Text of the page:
Stephen Bisland, Emirates’ airport services manager at Glasgow airport, takes pride in the role he plays to support growth at the airline and is looking forward to new challenges with the company over the next five years.
What are your qualifications?
I left school with few formal qualifications. I worked my way up the career ladder to my current position as Emirates’ airport services manager at Glasgow. In my job you learn from experience, but Emirates employees are offered a range of internal and external courses at the airline’s training centre in Dubai. Courses on security, international regulations, and health and safety are compulsory for airport staff. I’ve also taken part in training courses on softer skills such as how to manage staff.
How did your career in the aviation industry begin?
With no prior experience in the aviation industry I landed a check-in agent job for Ogden Aviation at Glasgow airport in 1992, working with Air 2000. Later that year Ogden lost its Air 2000 contract to Servisair, which became my new employer.
There I worked closely with airlines in flight dispatch and was delighted when I secured a role with AirUK as a check-in agent – my most important career break. From there I moved up the ranks with a number of
airlines until I landed my first job with Emirates in 2004.
Tell us about your current role.
I’m responsible for overseeing every aspect of Emirates’ operations in Glasgow, where we have a team of 20 full-time staff servicing two daily flights to Dubai. As well as managing my own team, I work closely with Glasgow airport and Emirates’ service partners to ensure our passengers are safe, secure and comfortable. Importantly, I’m responsible for managing Emirates’ station budget and making sure we hit our cost and sales targets. Another big part of my role is emergency planning.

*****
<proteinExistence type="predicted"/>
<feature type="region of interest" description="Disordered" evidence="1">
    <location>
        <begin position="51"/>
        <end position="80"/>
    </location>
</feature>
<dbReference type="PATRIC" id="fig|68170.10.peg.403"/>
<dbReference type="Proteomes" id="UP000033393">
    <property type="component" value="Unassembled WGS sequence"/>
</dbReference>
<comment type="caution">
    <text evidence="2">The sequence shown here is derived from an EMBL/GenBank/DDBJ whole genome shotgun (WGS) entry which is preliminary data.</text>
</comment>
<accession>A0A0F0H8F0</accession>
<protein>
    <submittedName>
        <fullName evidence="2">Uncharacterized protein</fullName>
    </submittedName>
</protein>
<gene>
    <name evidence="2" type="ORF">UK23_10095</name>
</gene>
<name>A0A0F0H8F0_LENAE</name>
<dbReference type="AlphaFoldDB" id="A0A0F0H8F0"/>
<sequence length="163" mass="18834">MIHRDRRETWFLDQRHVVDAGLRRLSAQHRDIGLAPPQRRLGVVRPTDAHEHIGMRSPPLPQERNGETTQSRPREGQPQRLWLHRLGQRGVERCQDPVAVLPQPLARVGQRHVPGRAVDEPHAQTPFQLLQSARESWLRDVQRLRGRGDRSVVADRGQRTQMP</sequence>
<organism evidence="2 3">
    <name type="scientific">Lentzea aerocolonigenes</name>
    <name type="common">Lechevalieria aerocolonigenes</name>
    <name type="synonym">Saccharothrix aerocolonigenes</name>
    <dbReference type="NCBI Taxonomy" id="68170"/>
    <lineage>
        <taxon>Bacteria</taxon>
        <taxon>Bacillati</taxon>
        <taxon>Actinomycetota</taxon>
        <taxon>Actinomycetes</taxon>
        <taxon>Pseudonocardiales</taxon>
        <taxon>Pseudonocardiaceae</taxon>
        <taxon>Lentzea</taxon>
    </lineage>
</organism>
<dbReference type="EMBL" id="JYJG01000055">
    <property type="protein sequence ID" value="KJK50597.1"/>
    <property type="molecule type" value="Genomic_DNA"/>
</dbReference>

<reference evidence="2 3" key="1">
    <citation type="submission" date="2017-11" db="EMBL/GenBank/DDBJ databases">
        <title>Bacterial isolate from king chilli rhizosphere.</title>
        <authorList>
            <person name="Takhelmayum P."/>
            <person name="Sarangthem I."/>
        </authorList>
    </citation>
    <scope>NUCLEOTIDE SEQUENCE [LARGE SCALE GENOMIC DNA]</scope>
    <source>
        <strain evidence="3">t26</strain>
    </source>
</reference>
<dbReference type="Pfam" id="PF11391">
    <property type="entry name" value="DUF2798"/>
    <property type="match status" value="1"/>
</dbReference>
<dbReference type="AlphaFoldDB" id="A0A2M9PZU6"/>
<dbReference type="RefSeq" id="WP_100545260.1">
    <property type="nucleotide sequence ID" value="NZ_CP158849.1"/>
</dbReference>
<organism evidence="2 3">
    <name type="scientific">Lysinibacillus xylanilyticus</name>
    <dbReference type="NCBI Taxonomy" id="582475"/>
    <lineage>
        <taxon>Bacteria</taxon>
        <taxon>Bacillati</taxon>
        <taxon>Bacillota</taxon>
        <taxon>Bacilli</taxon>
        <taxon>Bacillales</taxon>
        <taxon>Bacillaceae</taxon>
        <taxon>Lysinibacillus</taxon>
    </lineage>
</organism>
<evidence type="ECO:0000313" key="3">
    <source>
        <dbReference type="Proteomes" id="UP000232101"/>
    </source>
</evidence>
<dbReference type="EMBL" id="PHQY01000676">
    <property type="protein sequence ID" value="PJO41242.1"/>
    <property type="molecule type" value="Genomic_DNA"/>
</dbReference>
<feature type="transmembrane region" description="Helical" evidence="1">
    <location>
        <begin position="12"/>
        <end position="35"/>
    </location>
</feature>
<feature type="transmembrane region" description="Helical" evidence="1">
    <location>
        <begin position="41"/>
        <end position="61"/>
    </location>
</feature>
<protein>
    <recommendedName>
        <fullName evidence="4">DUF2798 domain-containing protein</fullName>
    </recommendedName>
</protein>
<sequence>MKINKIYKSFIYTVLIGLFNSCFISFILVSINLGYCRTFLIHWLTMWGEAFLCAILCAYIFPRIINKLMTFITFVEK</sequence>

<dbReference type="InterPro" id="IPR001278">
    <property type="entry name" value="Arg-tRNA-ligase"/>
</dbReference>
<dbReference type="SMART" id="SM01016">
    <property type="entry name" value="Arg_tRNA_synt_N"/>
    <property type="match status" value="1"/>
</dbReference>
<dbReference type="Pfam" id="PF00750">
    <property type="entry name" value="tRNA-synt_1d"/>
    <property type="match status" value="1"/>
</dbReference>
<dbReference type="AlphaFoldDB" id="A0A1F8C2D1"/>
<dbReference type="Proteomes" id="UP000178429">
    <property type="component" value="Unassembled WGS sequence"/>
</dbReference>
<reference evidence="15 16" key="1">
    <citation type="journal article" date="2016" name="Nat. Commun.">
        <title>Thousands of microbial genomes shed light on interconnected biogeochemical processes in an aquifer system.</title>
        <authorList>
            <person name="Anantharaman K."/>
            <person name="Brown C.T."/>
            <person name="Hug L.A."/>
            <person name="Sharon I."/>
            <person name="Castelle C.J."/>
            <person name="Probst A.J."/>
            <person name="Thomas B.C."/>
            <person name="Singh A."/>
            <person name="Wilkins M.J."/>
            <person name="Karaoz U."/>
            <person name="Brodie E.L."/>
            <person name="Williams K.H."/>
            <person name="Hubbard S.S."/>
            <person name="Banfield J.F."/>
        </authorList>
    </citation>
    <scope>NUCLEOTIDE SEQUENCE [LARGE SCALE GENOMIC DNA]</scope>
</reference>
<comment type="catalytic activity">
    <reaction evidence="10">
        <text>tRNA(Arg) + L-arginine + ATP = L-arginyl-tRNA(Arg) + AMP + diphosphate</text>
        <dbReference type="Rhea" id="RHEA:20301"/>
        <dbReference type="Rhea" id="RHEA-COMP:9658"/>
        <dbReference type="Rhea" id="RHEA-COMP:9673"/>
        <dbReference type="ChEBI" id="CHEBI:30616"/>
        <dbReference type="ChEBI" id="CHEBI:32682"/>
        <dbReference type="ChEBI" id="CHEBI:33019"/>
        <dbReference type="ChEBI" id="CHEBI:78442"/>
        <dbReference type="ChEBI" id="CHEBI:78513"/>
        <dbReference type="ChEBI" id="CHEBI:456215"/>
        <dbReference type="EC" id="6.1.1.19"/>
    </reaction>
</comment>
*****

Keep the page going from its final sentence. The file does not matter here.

What is your typical day like?
My first tasks in the morning are to confirm the estimated arrival time of our first flight from Dubai – the EK27 – and to report into Emirates’ headquarters in Dubai. My day also involves meetings with my team and with airport partners. I also like to rotate operational inspections, from monitoring an aircraft turnaround to checking Emirates’ chauffeur service cars.
There are also some “glamorous” tasks. In May we hosted professional rugby players at the Emirates Lounge as part of our sponsorship of the Scottish Rugby 7s.
What are the most challenging aspects of your job?
Scotland’s unpredictable weather, especially in winter, can make aircraft turnaround more challenging than in other parts of the world. I sometimes have to make difficult operational decisions quickly, but it does get easier with experience. It’s also important to keep my team calm and positive during busy periods such as the 2014 Commonwealth Games. I can only be grateful for having such a dedicated group of people working with me.
What do you enjoy most about your role?
I love the variety – no two days are ever the same. There are also some great personalities here at Glasgow airport, which has to be one of the friendliest airports in the world. I’ve worked here for 23 years so it feels like home. Emirates is one of the largest carriers here, so many people are involved in the turnaround of our aircraft.
People in Glasgow, both at the airport and in the city, are really interested in what we’re doing and I enjoy the part I play in that.
Where do you see yourself in five years’ time?
2014 was Emirates’ busiest-ever year at Glasgow airport, with the increase in international visitors to the city and the launch of the Emirates Lounge. Because operations in Glasgow are so strong, there will be many new projects to get involved in. In five years’ time I hope to have helped Emirates achieve plenty more milestones in Glasgow.